First U.S. woman to attempt Everest faces challenge with toxins research
Resource type: News
Oakland Tribune |
Blum was recently one of six entrepreneurs over age 60 to win a $100,000 Purpose Prize
By Kristin Bender
BERKELEY — Arlene Blum has done some mind-boggling and challenging things in her 63 years. But even after climbing some of the world’s highest mountains, writing two books and earning a Ph.D. in biophysical chemistry, the Berkeley woman says working to reduce toxic chemicals in consumer products is one of the most rewarding things she’s ever done.
In 1976, Blum was the first American woman to attempt to climb the icy slopes of Mount Everest, which at 29,028 feet is the highest mountain on Earth. She made it to 24,500 feet but wasn’t picked by one of the leaders in her group for the summit team. It didn’t stop her from trekking on.
In 1978, Blum led a team of 13 women in attempting to climb Annapurna in Nepal, considered the most dangerous and difficult of the Himalayan giants. The team succeeded in making the first American ascent, but tragically, the two women in the second summit team fell to their deaths.
In 1981-82, Blum walked a couple thousand miles across the Himalayas, and 21 years ago she hiked 600 miles across the European Alps with her baby daughter on her back.
The Berkeley mountaineer and biophysical chemist still leads treks in the Himalayas for men and women. But she is now using the proceeds from those trips to finance the latest chapter in her life: reducing the use of chemicals that she says threaten human health and the global environment.
“This is my favorite and most important (part of my life). I really like bringing people together from different fields to solve important problems,” said Blum.
Last year, Blum launched the nonprofit organization the Green Science Policy Institute from her kitchen table.
The organization provides scientific data to government, industry and nongovernmental organizations in the United States, Canada, Europe and around the world to bring about “more informed decision making about chemicals used in consumer products,” said Blum, who is a visiting scholar in UC Berkeley’s department of chemistry.
Blum’s Green Science Policy Institute, working with an international coalition, has already stopped the passage of five different flammability standards that would have required the use of hundreds of millions of pounds of potentially toxic flame retardant chemicals in household electronic products around the world, she said.
The work that she is doing now actually started more than 30 years ago. In 1977, while working as a researcher at UC Berkeley, Blum learned that a fire retardant known as Tris damaged DNA and was absorbed into children’s bodies from their sleepwear. Her research and an article she wrote for the journal Science” ultimately led to a ban of Tris from children’s sleepwear that year. Tris has been shown to cause cancer in animals, she said.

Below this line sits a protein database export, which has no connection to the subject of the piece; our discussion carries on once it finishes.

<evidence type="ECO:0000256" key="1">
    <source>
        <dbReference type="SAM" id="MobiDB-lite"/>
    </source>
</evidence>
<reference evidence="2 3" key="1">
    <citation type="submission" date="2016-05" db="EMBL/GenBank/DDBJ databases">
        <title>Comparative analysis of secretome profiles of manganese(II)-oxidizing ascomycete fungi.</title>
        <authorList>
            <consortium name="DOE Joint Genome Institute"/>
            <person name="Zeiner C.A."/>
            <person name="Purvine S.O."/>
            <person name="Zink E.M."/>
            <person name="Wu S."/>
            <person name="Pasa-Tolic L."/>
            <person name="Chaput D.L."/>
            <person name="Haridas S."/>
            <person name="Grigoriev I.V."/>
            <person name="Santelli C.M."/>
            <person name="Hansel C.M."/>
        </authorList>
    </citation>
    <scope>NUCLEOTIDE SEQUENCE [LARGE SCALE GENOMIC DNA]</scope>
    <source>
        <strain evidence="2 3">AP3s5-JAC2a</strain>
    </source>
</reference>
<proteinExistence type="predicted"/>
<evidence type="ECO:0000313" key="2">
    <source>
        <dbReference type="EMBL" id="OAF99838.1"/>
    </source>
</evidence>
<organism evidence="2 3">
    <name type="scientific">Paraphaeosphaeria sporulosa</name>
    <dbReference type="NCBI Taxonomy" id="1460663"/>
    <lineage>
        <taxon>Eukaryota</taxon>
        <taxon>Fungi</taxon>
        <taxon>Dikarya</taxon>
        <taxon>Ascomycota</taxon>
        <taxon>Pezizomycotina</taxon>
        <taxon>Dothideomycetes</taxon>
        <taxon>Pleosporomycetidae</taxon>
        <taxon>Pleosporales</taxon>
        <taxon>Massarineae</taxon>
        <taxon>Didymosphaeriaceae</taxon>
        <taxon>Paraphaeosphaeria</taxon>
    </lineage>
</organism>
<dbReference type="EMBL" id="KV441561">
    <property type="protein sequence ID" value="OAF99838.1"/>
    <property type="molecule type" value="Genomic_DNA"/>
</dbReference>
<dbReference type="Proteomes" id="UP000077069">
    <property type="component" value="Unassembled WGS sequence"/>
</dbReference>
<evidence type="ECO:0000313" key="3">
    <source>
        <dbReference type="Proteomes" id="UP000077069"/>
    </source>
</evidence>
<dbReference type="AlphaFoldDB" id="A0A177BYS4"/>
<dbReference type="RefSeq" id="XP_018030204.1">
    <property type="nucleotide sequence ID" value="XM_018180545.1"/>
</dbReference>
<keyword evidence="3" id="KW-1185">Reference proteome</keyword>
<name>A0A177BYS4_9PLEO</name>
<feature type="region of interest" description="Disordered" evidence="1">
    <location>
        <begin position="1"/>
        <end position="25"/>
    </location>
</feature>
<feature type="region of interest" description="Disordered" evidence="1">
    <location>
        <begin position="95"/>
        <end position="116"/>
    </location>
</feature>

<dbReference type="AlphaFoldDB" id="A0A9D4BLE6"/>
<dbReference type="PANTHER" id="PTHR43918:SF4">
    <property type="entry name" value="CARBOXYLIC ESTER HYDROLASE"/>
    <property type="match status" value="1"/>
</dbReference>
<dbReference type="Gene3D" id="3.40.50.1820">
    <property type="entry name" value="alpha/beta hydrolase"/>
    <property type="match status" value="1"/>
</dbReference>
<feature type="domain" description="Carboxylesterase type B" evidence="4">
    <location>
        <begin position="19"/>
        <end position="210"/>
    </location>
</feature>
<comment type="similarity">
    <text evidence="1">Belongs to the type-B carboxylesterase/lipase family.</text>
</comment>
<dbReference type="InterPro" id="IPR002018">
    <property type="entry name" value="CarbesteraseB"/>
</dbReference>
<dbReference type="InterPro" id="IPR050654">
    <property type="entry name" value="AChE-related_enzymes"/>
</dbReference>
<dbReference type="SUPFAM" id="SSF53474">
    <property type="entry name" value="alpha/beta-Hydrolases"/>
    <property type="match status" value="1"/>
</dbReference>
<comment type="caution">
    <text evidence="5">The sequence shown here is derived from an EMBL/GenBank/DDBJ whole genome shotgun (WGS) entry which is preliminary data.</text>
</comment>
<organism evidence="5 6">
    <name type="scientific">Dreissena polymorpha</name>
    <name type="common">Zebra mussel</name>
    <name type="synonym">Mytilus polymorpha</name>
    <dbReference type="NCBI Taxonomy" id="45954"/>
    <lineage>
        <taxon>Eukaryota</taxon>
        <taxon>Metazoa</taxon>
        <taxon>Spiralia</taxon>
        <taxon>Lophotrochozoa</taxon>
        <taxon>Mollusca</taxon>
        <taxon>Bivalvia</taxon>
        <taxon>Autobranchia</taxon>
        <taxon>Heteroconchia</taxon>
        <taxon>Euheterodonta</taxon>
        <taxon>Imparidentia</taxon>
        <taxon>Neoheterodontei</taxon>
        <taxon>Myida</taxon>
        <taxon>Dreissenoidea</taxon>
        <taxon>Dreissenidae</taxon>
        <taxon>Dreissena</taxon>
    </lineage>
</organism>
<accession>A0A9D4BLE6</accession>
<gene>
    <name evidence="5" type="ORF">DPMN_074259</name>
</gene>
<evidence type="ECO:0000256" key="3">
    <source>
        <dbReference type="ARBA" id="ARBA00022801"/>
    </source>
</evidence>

These days, Blum is making direct appeals to the state legislators, the governor and consumers to get regulations requiring high levels of toxic fire retardants lowered in California, a state which requires the highest levels of toxic fire retardants in the nation, she said.
She said the standard, drafted by the California Bureau of Home Furnishing and Thermal Insulation, provides a very small potential fire safety benefit of slowing a fire by seconds or minutes compared to a large likely negative impact on human health and the environment.
Blum was the scientific adviser for AB 706, a bill in the California legislature that would have increased fire safety and decreased toxics. The measure would have been the first to put the burden of proof on chemical companies. After heavy lobbying by the chemical industry, the bill was defeated last August.
“Before you legislate chemicals into people’s beds, you have to require some health information about those chemicals,” she said.
Blum knows a great deal about science and has written articles and speeches on toxins but it was her cat Midnight that led her back to working on reducing toxins, this time in furniture.
Midnight died last October and the cat’s passing has “increased my motivation” for reducing toxins in products for future generations, she said.
In 2006, Midnight had lost seven of her 14 pounds and was diagnosed with hyperthyroidism, a common condition in older cats that requires daily medication and other treatments.
But Blum found that the cat’s blood and her household dust both contained very high levels of fire-retardant chemicals. Blum said she learned that the chemicals move from furniture and other household products into dust, soil, rivers and the food chain, causing cancer, reproductive and neurological harm, thyroid problems, and endocrine disorders.
“It’s hard to turn organizations and people on a dime,” said Sara Schedler of Friends of the Earth in a statement. “She did it.” Schedler called Blum “one of the most remarkable scientists I’ve ever met. She just lives and breathes her care for the world, and she has the background to translate science for policymakers, legislators, and the general public.”
Blum, who also recently published her memoir “Breaking Trail,” about her climbing life, was recently one of six entrepreneurs over age 60 to win a $100,000 ” Purpose Prize for Innovation, Extraordinary Contribution in Encore Careers.” Blum was chosen from more than 1,000 nominees, prize organizers said. The prize is from Civic Ventures in San Francisco with funding from The Atlantic Philanthropies and the John Templeton Foundation in Pennsylvania.
She said she will use the money to further her work with her new organization.